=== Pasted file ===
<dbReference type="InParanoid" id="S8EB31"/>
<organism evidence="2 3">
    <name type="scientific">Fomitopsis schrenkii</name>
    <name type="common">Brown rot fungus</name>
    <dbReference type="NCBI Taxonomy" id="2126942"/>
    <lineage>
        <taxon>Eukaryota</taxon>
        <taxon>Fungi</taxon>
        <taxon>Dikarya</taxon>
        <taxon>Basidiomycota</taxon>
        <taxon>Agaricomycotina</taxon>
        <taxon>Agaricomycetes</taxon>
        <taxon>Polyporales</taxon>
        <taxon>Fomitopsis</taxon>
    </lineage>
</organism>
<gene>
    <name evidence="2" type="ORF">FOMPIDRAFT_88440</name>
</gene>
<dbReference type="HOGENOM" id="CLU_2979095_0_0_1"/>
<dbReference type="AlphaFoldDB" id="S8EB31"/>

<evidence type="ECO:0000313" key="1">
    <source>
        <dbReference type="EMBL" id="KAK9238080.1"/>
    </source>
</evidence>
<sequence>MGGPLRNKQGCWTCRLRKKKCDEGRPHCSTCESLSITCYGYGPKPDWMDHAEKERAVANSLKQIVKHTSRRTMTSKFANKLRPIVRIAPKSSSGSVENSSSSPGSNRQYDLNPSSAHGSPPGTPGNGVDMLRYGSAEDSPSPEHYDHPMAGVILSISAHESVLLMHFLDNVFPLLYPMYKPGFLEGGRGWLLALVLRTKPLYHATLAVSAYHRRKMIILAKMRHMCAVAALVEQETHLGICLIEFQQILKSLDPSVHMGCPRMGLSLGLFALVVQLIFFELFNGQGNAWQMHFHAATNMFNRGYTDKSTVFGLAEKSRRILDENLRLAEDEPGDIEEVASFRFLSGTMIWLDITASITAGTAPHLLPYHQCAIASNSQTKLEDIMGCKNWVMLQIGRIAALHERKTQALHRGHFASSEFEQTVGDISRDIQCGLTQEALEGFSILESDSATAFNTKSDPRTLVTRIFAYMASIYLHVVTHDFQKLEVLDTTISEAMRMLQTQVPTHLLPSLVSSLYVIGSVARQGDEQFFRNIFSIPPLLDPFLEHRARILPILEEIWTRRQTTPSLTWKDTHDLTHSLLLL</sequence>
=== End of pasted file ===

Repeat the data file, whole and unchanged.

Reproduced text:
<dbReference type="InParanoid" id="S8EB31"/>
<organism evidence="2 3">
    <name type="scientific">Fomitopsis schrenkii</name>
    <name type="common">Brown rot fungus</name>
    <dbReference type="NCBI Taxonomy" id="2126942"/>
    <lineage>
        <taxon>Eukaryota</taxon>
        <taxon>Fungi</taxon>
        <taxon>Dikarya</taxon>
        <taxon>Basidiomycota</taxon>
        <taxon>Agaricomycotina</taxon>
        <taxon>Agaricomycetes</taxon>
        <taxon>Polyporales</taxon>
        <taxon>Fomitopsis</taxon>
    </lineage>
</organism>
<gene>
    <name evidence="2" type="ORF">FOMPIDRAFT_88440</name>
</gene>
<dbReference type="HOGENOM" id="CLU_2979095_0_0_1"/>
<dbReference type="AlphaFoldDB" id="S8EB31"/>

<evidence type="ECO:0000313" key="1">
    <source>
        <dbReference type="EMBL" id="KAK9238080.1"/>
    </source>
</evidence>
<sequence>MGGPLRNKQGCWTCRLRKKKCDEGRPHCSTCESLSITCYGYGPKPDWMDHAEKERAVANSLKQIVKHTSRRTMTSKFANKLRPIVRIAPKSSSGSVENSSSSPGSNRQYDLNPSSAHGSPPGTPGNGVDMLRYGSAEDSPSPEHYDHPMAGVILSISAHESVLLMHFLDNVFPLLYPMYKPGFLEGGRGWLLALVLRTKPLYHATLAVSAYHRRKMIILAKMRHMCAVAALVEQETHLGICLIEFQQILKSLDPSVHMGCPRMGLSLGLFALVVQLIFFELFNGQGNAWQMHFHAATNMFNRGYTDKSTVFGLAEKSRRILDENLRLAEDEPGDIEEVASFRFLSGTMIWLDITASITAGTAPHLLPYHQCAIASNSQTKLEDIMGCKNWVMLQIGRIAALHERKTQALHRGHFASSEFEQTVGDISRDIQCGLTQEALEGFSILESDSATAFNTKSDPRTLVTRIFAYMASIYLHVVTHDFQKLEVLDTTISEAMRMLQTQVPTHLLPSLVSSLYVIGSVARQGDEQFFRNIFSIPPLLDPFLEHRARILPILEEIWTRRQTTPSLTWKDTHDLTHSLLLL</sequence>